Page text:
Beliefs Culture Jana Riess: Flunking Sainthood Opinion

Maya Angelou is not in heaven

Maya Angelou in 2011
Maya Angelou in 2011

Maya Angelou in 2011

Yesterday I learned via Facebook (where else, nowadays?) that Maya Angelou had passed away.

Over the last 24 hours I’ve seen several people refer to Angelou as the “caged bird” of her writings. She is now free, they suggest — free of the mortal body that caged her, that cages us all.

Death has released her, and now she is in heaven.

I beg to differ. Angelou is not in heaven “now.” Her writings show a joyful person who was never not in heaven. To me, an ongoing theme of her remarkable work has always been its full-on, all-in commitment to living life in the kingdom.

That’s God’s kingdom in the here and now. Angelou wasn’t waiting for some pie-in-the-sky release to an ethereal realm.

And that’s another thing. The contemporary heresy that sees the human body as an obstacle to be overcome, as something that will no longer burden us in the afterlife, is just that — a heresy. It is not a Christian idea but a platonic one.

Christians like Angelou (who, as she put it, was not so much a Christian as someone trying to be a Christian) know better. The body is a gift, one we get to take with us, albeit in a perfected form.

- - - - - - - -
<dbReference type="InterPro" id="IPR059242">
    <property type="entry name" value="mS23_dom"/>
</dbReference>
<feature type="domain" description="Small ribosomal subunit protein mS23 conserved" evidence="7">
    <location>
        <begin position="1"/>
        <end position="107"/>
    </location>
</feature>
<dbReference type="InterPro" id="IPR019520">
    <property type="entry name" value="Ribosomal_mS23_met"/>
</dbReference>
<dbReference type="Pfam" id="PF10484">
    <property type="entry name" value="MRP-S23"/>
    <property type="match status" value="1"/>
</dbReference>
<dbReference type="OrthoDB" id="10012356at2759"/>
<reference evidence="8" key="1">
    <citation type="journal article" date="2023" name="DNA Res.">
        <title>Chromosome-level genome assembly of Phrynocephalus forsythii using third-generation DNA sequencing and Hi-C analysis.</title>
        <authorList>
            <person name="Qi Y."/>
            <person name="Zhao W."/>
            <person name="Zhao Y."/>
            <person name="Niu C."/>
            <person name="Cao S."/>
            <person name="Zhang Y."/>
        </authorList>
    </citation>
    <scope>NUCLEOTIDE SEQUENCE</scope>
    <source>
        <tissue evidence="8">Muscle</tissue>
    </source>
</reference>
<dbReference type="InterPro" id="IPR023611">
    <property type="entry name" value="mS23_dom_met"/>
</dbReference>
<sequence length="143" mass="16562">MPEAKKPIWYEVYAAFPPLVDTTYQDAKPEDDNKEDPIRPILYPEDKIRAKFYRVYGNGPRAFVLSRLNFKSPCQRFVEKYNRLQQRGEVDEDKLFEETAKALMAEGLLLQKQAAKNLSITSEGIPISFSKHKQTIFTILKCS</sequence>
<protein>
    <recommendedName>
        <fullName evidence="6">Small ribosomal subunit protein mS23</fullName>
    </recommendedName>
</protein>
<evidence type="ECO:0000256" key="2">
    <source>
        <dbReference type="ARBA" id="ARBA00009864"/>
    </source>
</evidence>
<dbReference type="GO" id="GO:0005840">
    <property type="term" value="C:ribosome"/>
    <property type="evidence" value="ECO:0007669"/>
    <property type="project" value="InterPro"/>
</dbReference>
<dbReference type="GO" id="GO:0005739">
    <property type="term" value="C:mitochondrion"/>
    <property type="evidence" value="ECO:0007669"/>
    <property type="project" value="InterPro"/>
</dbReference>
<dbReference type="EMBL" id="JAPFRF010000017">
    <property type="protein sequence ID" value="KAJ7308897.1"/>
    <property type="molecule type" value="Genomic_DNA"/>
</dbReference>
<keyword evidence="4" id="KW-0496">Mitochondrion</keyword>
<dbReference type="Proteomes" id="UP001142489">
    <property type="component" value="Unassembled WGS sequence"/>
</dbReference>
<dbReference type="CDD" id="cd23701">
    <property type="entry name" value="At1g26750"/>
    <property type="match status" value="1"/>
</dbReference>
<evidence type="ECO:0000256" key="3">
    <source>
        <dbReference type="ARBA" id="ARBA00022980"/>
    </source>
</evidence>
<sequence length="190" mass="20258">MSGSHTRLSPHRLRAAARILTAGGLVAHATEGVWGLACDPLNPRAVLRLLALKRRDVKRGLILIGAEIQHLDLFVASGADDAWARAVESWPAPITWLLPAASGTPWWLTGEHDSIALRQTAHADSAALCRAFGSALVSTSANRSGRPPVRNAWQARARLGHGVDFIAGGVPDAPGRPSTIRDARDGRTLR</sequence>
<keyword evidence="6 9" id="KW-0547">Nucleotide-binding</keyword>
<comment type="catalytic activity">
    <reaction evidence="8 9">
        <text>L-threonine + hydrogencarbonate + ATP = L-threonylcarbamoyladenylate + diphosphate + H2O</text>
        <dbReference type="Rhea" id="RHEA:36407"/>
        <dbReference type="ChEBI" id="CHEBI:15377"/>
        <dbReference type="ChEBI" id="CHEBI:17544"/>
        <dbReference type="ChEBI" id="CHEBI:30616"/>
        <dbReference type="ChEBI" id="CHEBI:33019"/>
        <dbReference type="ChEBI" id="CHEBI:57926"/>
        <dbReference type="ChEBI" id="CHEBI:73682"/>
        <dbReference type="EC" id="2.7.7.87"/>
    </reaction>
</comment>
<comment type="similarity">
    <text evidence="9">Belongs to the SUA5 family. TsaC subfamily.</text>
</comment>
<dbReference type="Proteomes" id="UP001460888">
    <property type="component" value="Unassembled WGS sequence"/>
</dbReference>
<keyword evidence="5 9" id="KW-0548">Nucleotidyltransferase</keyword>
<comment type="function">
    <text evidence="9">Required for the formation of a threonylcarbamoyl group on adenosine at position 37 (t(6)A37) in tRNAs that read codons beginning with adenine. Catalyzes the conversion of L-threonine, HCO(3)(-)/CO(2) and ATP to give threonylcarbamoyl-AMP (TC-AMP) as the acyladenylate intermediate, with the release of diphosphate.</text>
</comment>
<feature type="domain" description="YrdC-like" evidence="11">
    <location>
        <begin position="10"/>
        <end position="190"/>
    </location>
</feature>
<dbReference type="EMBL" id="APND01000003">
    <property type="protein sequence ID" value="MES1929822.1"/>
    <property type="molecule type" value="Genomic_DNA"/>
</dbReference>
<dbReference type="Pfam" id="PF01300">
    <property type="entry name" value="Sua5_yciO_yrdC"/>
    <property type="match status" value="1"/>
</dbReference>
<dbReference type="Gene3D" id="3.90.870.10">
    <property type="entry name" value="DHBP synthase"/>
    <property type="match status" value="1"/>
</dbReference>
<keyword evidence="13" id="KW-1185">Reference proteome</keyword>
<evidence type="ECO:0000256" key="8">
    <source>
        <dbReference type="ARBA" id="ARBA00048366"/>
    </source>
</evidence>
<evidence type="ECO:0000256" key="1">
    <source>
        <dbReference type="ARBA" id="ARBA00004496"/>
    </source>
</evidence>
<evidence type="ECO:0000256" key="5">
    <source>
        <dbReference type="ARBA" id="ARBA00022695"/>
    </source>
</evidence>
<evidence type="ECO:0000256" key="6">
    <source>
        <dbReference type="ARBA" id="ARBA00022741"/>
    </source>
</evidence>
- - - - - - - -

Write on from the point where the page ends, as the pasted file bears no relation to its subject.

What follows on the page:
It’s not a cage. It’s a wonder.

If you read her memoirs you know that Angelou didn’t get to that perspective on the human body overnight. As a black woman who towered over most people, including men, she struggled early on with her body — especially because she was a survivor of abuse.

But she did get there. And any theology that claims that her soul has somehow been freed from the cage of her body hasn’t understood her work or her legacy:

Pretty women wonder where my secret lies.
I’m not cute or built to suit a fashion model’s size
But when I start to tell them,
They think I’m telling lies.
I say,
It’s in the reach of my arms,
The span of my hips,
The stride of my step,
The curl of my lips.
I’m a woman
Phenomenally.
Phenomenal woman,
That’s me.

One way to honor Angelou is to love the bodies we have, and the lives we’ve been given. Right here, right now.

Because the kingdom of God is among us.

About the author

Jana Riess

Senior columnist Jana Riess is the author of many books, including "The Prayer Wheel" (2018) and "The Next Mormons: How Millennials Are Changing the LDS Church," which will be published by Oxford University Press in March 2019. She has a PhD in American religious history from Columbia University.

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